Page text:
Jessie Buckley gives a star-making turn in the forbidden romance Beast: EW review
Moll Huntford is a shy young woman who feels invisible. But you couldn’t miss her if you tried. Played by the compulsively watchable 28-year-old Irish actress Jessie Buckley (BBC’s The Last Post and War and Peace), Moll may be a quiet loner who casts her eyes downward, but her hair is a blaring tangle of fiery orange curls. She’s a wallflower who sticks out like a sunflower. She’s also the main reason to seek out writer-director Michael Pearce’s gripping new import, Beast.
Set on the isolated, wind-lashed island of Jersey, which immediately puts you in the mind of a modern-day Bronte novel, this slow-building film starts off as a familiar sort of forbidden romance but quickly shifts into something more mysterious. After walking out of her own birthday party, where her older sister steals her thunder by announcing she’s pregnant (with twins, no less), Moll goes to a nightclub to go dancing and her forget her problems. She’s got a bunch. But I’m getting ahead of myself.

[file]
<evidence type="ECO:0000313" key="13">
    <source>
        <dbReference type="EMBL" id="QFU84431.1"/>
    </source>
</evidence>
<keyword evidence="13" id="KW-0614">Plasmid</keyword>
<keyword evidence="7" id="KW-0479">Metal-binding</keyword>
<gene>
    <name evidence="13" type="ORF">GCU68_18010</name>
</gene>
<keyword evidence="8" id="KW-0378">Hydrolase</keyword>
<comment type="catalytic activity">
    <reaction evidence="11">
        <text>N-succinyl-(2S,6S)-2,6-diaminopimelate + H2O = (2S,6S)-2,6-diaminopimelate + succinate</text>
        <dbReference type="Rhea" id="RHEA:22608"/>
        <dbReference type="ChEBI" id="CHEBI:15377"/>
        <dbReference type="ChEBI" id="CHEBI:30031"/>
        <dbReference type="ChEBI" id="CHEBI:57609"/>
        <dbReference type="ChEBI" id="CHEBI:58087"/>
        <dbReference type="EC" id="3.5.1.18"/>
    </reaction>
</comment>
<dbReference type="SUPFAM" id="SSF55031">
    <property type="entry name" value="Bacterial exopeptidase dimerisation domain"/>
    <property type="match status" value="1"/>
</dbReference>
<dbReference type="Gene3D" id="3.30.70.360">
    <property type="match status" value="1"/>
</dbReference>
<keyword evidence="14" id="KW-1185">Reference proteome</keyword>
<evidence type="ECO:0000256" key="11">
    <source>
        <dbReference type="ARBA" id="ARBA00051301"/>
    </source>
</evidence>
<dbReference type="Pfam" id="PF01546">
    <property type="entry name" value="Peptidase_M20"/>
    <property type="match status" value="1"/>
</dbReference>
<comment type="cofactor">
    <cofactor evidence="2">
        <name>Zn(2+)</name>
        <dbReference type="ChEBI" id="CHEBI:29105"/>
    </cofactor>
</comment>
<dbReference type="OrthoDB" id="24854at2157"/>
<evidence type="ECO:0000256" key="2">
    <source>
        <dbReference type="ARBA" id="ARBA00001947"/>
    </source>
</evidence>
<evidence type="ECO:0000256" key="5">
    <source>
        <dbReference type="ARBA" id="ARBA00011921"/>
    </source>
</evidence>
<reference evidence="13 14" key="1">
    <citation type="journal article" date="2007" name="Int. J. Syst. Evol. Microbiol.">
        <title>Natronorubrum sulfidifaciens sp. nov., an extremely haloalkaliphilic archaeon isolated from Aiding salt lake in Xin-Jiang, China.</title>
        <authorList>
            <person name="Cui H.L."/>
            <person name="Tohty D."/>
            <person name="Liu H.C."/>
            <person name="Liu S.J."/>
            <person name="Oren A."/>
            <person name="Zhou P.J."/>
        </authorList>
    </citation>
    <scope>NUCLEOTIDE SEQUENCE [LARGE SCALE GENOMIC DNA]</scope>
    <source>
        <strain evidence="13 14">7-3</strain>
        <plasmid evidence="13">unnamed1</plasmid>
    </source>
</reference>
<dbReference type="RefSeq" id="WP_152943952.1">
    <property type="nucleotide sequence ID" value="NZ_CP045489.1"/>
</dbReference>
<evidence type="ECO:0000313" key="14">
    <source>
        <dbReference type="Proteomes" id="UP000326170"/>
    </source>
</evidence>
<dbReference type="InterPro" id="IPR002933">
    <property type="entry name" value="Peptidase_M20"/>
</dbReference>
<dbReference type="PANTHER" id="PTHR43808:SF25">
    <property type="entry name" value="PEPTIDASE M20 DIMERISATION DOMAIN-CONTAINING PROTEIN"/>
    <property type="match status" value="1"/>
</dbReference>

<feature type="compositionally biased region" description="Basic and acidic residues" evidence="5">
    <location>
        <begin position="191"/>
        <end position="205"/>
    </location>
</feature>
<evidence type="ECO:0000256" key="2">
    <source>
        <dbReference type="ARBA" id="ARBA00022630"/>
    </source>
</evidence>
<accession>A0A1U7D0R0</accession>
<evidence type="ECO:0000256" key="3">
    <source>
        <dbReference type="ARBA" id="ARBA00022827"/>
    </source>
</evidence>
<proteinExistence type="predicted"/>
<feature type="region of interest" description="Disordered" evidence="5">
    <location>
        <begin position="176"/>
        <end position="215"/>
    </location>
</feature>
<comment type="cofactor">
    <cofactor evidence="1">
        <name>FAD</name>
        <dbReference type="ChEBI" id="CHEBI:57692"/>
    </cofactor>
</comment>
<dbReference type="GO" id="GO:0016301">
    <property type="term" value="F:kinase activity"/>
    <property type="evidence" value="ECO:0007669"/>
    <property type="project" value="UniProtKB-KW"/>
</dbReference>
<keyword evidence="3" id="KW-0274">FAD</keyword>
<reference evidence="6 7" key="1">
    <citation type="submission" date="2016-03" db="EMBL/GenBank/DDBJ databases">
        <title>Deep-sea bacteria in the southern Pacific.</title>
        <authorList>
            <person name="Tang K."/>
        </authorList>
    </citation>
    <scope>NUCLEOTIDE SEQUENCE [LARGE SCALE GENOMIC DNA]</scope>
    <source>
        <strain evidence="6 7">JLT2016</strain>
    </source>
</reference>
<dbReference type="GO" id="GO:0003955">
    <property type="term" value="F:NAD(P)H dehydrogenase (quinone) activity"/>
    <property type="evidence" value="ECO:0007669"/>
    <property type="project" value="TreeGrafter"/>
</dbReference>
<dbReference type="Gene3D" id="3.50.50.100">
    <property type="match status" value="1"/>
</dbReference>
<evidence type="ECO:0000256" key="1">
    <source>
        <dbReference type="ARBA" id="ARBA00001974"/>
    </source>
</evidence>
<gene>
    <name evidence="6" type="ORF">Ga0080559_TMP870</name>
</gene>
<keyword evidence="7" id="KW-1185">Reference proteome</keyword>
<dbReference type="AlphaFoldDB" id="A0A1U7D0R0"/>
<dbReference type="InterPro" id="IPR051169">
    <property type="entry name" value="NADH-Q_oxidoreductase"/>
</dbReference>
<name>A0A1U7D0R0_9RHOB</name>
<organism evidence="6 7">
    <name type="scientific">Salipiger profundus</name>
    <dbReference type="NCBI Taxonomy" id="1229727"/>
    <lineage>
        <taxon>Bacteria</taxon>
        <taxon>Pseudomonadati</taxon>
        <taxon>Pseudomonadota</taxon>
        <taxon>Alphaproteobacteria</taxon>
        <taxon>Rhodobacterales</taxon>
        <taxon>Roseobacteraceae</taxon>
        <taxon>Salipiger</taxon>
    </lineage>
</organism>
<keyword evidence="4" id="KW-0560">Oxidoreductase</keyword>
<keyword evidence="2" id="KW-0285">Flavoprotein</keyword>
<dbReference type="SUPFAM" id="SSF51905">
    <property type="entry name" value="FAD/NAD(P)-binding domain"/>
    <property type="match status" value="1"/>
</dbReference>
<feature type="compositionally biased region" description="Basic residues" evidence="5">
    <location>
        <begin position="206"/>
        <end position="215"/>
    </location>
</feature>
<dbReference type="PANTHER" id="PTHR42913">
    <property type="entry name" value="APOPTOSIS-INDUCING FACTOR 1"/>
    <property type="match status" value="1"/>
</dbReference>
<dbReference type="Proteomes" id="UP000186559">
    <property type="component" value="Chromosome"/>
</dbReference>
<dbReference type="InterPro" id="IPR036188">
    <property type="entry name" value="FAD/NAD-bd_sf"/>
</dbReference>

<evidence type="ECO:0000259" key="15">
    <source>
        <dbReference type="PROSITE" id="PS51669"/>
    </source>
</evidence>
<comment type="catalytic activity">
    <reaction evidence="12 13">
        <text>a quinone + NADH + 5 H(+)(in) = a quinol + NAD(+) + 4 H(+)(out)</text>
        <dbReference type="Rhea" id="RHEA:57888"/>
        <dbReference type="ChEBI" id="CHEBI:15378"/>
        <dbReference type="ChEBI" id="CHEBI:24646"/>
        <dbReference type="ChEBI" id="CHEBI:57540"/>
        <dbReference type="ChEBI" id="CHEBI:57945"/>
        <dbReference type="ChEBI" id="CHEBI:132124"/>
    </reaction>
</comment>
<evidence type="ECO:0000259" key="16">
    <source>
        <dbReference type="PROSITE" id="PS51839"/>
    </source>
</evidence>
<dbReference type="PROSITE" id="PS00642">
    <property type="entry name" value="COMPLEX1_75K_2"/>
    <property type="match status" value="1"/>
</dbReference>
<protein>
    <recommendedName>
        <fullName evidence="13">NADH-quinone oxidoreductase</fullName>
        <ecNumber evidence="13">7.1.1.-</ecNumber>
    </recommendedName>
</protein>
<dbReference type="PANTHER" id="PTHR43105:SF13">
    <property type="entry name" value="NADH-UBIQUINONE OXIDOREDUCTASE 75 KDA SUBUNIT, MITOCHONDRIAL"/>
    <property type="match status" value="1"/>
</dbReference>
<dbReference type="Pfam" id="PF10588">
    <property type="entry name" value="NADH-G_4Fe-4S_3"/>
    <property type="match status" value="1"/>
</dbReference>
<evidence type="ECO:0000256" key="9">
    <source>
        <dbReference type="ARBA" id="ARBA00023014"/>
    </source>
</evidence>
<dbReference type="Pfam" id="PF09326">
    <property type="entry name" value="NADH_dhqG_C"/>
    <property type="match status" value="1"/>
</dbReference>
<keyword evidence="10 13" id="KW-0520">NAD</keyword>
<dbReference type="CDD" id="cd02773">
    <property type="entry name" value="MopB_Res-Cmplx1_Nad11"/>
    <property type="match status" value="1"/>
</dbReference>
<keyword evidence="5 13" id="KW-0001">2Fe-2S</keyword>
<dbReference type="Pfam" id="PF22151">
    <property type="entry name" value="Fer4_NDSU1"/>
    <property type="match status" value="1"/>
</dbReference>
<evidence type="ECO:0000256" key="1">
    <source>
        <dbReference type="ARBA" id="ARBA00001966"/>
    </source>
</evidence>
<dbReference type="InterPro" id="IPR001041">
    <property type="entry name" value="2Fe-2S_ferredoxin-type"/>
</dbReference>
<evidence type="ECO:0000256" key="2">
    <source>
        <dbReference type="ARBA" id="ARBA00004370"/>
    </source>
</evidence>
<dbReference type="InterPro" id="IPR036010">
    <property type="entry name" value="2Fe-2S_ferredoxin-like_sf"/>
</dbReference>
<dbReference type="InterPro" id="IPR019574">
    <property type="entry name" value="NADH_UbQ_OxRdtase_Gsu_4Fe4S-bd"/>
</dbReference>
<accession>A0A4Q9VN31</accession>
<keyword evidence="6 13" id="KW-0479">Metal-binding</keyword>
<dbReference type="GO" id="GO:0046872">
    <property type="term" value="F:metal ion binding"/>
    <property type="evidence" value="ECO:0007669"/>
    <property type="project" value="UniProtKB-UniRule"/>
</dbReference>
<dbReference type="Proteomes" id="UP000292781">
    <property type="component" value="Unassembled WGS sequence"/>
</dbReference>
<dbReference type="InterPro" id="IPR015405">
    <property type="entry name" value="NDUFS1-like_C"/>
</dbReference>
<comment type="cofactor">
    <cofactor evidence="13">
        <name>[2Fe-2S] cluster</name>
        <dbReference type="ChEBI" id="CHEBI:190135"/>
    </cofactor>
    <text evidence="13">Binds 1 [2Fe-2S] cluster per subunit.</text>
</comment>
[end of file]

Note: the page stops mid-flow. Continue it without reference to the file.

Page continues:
Moll leaves the club with a guy and they go to the beach, where he tries to sexually force himself on her. But she’s saved by a handsome, brooding local named Pascal (Johnny Flynn, resembling a scruffier, scrawnier Charlie Hunnam), who’s out hunting rabbits. She’s immediately attracted, but also a little scared of him. After all, there’s been a series of murders of young women on the island, and the police think that Pascal may be their prime suspect simply because he’s from the wrong side of the tracks.
Moll’s smothering mother (played with suffocating smarm by Geraldine James) warns her against Pascal. Then again, she seems like she’d warn Moll against anyone who tired to pry her out from under her thumb. The more Moll’s told to stay away, the harder she falls. She’s wants danger. Plus, the two may have more in common than she admits. Pearce takes his time laying out his sleeping-with-the-enemy tale, but his stinginess with plot lends the film an vice-tightening air of mystery that suits it perfectly. The natural beauty of Jersey also makes you want to book a trip there right away — well, if it weren’t for all those murders. I won’t give away what happens in the final stretch of the film, but you won’t be able to take your eyes off Buckley, who eventually breaks her silence with a howl of rage from the bottom of her soul. B+